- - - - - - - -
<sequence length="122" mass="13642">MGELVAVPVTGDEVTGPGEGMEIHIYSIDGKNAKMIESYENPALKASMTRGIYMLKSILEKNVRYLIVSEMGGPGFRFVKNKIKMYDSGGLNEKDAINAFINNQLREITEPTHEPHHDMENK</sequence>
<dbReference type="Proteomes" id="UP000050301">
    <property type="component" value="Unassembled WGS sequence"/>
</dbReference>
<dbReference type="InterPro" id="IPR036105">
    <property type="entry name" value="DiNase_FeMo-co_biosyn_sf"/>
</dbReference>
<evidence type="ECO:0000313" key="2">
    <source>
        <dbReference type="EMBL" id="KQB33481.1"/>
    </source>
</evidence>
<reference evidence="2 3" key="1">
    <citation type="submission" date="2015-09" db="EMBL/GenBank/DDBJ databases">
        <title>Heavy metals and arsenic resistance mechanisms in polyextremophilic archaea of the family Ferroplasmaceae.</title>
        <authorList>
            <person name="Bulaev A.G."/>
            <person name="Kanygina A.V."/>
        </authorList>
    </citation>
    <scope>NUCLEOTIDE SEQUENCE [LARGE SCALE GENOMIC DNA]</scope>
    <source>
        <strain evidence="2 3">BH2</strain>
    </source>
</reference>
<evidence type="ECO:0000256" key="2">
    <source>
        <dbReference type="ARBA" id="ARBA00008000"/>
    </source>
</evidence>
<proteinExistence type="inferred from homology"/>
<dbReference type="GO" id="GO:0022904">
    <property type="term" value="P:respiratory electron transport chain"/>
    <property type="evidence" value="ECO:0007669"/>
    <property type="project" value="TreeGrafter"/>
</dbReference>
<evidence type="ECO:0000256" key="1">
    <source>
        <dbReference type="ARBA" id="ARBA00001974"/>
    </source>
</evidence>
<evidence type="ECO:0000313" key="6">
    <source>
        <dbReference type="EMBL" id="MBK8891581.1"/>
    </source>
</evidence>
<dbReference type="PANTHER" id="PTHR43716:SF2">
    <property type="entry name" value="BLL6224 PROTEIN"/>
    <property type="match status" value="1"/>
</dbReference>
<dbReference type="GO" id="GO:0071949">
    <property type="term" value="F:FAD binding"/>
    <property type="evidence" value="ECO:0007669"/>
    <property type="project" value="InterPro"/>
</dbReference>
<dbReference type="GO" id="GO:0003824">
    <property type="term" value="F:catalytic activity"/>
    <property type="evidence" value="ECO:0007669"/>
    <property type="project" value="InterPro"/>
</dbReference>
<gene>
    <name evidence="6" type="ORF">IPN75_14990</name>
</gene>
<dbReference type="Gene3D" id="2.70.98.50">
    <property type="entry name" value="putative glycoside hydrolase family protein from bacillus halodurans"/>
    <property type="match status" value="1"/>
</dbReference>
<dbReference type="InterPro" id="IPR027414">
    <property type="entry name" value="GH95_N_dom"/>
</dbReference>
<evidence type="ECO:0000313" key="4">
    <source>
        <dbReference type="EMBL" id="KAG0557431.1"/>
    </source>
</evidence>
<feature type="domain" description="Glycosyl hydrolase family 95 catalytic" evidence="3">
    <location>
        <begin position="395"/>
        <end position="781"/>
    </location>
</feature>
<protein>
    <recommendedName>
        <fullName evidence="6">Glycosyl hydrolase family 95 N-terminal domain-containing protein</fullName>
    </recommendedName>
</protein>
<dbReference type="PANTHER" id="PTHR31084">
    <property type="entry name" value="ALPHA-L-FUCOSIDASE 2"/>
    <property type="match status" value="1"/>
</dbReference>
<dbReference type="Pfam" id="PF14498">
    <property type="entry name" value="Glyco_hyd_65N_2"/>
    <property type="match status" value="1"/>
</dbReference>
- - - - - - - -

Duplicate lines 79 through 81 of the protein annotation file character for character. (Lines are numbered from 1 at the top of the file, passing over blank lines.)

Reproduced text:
        <end position="781"/>
    </location>
</feature>